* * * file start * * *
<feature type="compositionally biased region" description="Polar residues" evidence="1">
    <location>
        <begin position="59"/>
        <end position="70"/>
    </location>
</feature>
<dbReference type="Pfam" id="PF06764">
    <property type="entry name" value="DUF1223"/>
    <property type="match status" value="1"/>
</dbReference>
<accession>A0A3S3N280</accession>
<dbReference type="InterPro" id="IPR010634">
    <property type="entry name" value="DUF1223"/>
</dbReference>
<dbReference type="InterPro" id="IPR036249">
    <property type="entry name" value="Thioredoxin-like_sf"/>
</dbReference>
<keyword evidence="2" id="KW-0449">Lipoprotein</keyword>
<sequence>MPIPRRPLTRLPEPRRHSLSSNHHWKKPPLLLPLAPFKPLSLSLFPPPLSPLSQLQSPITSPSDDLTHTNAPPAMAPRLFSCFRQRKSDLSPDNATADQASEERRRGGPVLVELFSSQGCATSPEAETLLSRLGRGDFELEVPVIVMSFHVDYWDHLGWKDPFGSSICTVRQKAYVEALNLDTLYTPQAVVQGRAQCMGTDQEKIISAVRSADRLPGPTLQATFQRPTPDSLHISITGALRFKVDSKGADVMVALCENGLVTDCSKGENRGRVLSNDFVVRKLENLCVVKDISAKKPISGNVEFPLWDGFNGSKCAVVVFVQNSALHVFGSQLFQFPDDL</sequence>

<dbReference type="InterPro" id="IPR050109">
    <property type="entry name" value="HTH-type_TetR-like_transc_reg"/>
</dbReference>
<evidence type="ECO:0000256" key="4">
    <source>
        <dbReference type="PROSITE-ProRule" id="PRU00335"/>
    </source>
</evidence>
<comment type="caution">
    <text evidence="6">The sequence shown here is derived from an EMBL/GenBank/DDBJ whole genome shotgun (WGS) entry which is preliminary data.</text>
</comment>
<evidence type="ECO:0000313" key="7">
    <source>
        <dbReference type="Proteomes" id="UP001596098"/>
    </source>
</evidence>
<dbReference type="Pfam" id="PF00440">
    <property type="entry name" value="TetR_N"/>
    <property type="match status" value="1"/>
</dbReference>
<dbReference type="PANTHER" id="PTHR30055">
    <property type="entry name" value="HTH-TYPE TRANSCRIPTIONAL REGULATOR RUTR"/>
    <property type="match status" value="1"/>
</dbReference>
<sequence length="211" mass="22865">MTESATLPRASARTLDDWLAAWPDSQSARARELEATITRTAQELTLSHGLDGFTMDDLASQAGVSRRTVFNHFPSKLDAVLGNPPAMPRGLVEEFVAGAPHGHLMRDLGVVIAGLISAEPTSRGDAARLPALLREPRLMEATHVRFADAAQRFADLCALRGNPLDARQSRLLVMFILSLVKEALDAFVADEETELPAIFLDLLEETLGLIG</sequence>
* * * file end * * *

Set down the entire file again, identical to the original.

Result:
<feature type="compositionally biased region" description="Polar residues" evidence="1">
    <location>
        <begin position="59"/>
        <end position="70"/>
    </location>
</feature>
<dbReference type="Pfam" id="PF06764">
    <property type="entry name" value="DUF1223"/>
    <property type="match status" value="1"/>
</dbReference>
<accession>A0A3S3N280</accession>
<dbReference type="InterPro" id="IPR010634">
    <property type="entry name" value="DUF1223"/>
</dbReference>
<dbReference type="InterPro" id="IPR036249">
    <property type="entry name" value="Thioredoxin-like_sf"/>
</dbReference>
<keyword evidence="2" id="KW-0449">Lipoprotein</keyword>
<sequence>MPIPRRPLTRLPEPRRHSLSSNHHWKKPPLLLPLAPFKPLSLSLFPPPLSPLSQLQSPITSPSDDLTHTNAPPAMAPRLFSCFRQRKSDLSPDNATADQASEERRRGGPVLVELFSSQGCATSPEAETLLSRLGRGDFELEVPVIVMSFHVDYWDHLGWKDPFGSSICTVRQKAYVEALNLDTLYTPQAVVQGRAQCMGTDQEKIISAVRSADRLPGPTLQATFQRPTPDSLHISITGALRFKVDSKGADVMVALCENGLVTDCSKGENRGRVLSNDFVVRKLENLCVVKDISAKKPISGNVEFPLWDGFNGSKCAVVVFVQNSALHVFGSQLFQFPDDL</sequence>

<dbReference type="InterPro" id="IPR050109">
    <property type="entry name" value="HTH-type_TetR-like_transc_reg"/>
</dbReference>
<evidence type="ECO:0000256" key="4">
    <source>
        <dbReference type="PROSITE-ProRule" id="PRU00335"/>
    </source>
</evidence>
<comment type="caution">
    <text evidence="6">The sequence shown here is derived from an EMBL/GenBank/DDBJ whole genome shotgun (WGS) entry which is preliminary data.</text>
</comment>
<evidence type="ECO:0000313" key="7">
    <source>
        <dbReference type="Proteomes" id="UP001596098"/>
    </source>
</evidence>
<dbReference type="Pfam" id="PF00440">
    <property type="entry name" value="TetR_N"/>
    <property type="match status" value="1"/>
</dbReference>
<dbReference type="PANTHER" id="PTHR30055">
    <property type="entry name" value="HTH-TYPE TRANSCRIPTIONAL REGULATOR RUTR"/>
    <property type="match status" value="1"/>
</dbReference>
<sequence length="211" mass="22865">MTESATLPRASARTLDDWLAAWPDSQSARARELEATITRTAQELTLSHGLDGFTMDDLASQAGVSRRTVFNHFPSKLDAVLGNPPAMPRGLVEEFVAGAPHGHLMRDLGVVIAGLISAEPTSRGDAARLPALLREPRLMEATHVRFADAAQRFADLCALRGNPLDARQSRLLVMFILSLVKEALDAFVADEETELPAIFLDLLEETLGLIG</sequence>